How Is Cognitive Decline Diagnosed?
 
If you have noticed common symptoms of cognitive decline in yourself or a loved one, a prompt professional diagnosis should be sought. With early detection, cognitive decline’s progression can often be slowed.
 
Fortunately, neurological testing, screening, and assessment techniques have improved in recent years to help catch cognitive decline, dementia, and signs of Alzheimer’s disease. There are various cognitive tests that serve to assess both immediate and delayed recall problems. They can also help identify mild cognitive impairment in individuals before it progresses into Alzheimer's dementia.
 
This might include things like a Free and Cued Selective Reminding Test, a Rev Auditory Verbal Learning Test or the California Verbal Learning Test.
 
There are other tests that a doctor or other specialists might use to help identify impairment in problem-solving, as well as reasoning and language. One common technique includes asking a patient to learn a street address, then they are asked to recall it after a delay or a change in subject.  
 
It’s also worth bearing in mind that there are vascular and medical illnesses which might also explain the decline in cognitive ability, and they might also need to be ruled out in the diagnostic process.
 
There are also individuals who carry a genetic defect, or a mutation in APP, PS1 or PS2, which is known to increase the chances of suffering from mild cognitive impairment related to the onset of Alzheimer's disease. On average individuals who carry these markers tend to develop Alzheimer's disease before 65 years old.  
 
An individual who is diagnosed with signs of mild cognitive impairment and also carries the apolipoprotein E gene is more likely to progress to Alzheimer's dementia than someone who lacks that specific gene.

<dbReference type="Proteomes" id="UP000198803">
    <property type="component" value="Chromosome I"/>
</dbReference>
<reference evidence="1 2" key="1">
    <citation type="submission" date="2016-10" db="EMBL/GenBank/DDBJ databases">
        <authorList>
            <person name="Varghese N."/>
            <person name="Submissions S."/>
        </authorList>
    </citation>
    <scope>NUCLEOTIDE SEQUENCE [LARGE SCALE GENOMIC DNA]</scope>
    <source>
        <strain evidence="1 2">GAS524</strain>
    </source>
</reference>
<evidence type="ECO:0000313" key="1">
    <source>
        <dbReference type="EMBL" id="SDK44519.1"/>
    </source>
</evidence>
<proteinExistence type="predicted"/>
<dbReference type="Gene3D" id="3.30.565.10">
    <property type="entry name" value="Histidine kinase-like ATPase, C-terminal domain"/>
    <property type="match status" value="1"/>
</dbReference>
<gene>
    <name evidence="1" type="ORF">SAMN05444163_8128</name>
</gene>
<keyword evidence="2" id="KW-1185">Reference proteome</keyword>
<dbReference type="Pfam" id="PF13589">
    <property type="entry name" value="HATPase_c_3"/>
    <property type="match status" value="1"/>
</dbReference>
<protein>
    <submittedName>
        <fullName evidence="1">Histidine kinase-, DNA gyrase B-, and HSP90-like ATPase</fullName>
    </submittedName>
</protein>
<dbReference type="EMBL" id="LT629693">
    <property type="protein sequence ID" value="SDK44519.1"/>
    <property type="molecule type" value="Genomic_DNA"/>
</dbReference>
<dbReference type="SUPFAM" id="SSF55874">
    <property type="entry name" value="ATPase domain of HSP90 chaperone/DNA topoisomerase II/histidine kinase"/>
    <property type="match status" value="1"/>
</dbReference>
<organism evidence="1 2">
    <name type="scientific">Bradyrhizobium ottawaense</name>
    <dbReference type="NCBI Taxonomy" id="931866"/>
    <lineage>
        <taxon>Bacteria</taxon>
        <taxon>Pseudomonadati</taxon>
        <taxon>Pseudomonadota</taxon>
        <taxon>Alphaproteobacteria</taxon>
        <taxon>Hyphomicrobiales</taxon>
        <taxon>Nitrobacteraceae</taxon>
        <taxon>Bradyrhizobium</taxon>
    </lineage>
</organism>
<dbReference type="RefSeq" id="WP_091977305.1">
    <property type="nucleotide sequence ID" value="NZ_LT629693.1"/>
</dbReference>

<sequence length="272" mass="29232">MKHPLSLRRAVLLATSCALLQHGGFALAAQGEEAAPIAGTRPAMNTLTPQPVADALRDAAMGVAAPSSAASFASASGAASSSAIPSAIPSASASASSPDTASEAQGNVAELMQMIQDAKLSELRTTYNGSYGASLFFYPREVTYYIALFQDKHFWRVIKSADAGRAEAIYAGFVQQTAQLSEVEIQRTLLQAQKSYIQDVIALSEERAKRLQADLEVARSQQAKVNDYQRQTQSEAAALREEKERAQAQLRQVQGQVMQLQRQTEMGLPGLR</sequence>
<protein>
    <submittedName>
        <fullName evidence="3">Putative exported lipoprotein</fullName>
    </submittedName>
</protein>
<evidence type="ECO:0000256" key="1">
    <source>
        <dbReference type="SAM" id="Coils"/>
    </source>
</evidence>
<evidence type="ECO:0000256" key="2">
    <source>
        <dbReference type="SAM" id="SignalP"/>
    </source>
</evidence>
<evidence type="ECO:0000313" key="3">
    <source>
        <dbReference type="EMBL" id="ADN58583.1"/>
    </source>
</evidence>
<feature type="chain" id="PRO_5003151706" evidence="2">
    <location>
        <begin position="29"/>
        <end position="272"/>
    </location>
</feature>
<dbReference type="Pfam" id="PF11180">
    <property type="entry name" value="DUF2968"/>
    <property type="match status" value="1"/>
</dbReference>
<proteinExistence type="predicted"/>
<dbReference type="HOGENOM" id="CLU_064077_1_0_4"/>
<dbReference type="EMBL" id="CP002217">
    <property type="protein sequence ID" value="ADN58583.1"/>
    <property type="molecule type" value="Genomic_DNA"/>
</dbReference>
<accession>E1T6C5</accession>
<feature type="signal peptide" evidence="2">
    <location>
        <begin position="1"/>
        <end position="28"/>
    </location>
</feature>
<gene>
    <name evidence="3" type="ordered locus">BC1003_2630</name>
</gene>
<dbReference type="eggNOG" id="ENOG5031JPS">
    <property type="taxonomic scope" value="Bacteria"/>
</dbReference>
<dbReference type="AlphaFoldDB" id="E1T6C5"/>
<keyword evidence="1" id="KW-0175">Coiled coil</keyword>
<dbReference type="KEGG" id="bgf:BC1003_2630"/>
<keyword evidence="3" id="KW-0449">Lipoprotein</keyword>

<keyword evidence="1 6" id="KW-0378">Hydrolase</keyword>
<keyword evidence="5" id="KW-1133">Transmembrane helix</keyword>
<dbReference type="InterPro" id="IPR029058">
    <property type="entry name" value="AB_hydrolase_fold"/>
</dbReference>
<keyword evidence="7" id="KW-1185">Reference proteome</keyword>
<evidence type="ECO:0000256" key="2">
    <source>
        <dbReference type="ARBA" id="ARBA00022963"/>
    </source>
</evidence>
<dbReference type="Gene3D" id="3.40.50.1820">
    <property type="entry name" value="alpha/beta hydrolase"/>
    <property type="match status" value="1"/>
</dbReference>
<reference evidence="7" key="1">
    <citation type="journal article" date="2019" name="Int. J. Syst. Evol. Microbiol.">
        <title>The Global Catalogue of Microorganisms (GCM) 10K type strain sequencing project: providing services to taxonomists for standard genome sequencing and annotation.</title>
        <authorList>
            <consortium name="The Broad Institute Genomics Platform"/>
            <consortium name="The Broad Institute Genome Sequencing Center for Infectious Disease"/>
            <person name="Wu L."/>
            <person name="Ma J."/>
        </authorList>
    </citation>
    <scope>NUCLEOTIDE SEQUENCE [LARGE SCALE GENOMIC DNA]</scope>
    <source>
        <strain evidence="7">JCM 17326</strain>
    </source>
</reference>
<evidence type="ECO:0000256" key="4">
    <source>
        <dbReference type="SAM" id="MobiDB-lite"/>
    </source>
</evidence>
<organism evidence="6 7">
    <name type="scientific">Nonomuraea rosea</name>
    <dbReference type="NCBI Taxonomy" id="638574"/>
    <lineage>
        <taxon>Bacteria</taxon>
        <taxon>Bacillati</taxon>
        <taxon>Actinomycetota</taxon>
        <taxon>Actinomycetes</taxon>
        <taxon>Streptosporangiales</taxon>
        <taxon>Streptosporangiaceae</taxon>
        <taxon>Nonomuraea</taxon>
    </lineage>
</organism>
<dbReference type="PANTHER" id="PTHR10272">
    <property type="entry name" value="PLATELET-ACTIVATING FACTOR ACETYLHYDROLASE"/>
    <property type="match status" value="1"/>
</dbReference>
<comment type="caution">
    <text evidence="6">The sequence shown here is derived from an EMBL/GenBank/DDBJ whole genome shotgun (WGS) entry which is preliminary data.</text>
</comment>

There are also some biomarker proteins that are found in spinal fluid as well as newly developed imaging tests like the positron-emission tomography scans that can help diagnose cognitive decline and Alzheimer’s disease.
 
There are also doctors who look for specific beta-amyloid and tau proteins in the brain of a person affected by Alzheimer's disease. Identifying these proteins can potentially help pinpoint the underlying cause of mild cognitive impairment. It could play an important role in developing an effective treatment plan.
 
What Can Be Done To Reduce The Progression Of Cognitive Decline?
 
A growing body of research continues to find several lifestyle and treatment factors that can help prevent or reduce the rate of cognitive impairment. This includes things like regular exercise, memory care and improvements in diet. Even individuals over the age of 70 who participate in moderate physical exercise such as taking a brisk walk or riding a stationary bike were less likely to develop mild cognitive impairment or saw the rate of cognitive impairment decline.
 
There have also been some extensive studies that found a diet with more heart-healthy monosaturated and polyunsaturated fats helped reduce the risks of suffering mild cognitive impairment. The essential fatty acids are found in things like olive oil, certain tree nuts, seafood, and certain vegetable oils. They appear to help prevent inflammation while also reducing the risk of cardiovascular problems like blood clots, stroke, and heart disease.
 
There have been a few studies that found moderate consumption of alcohol helped slow the progression of mild cognitive decline. It’s worth noting that moderate drinking was defined as up to one drink per day slowed the rate of progression of mild cognitive impairment by up to 85 percent. With wine showing the most benefits.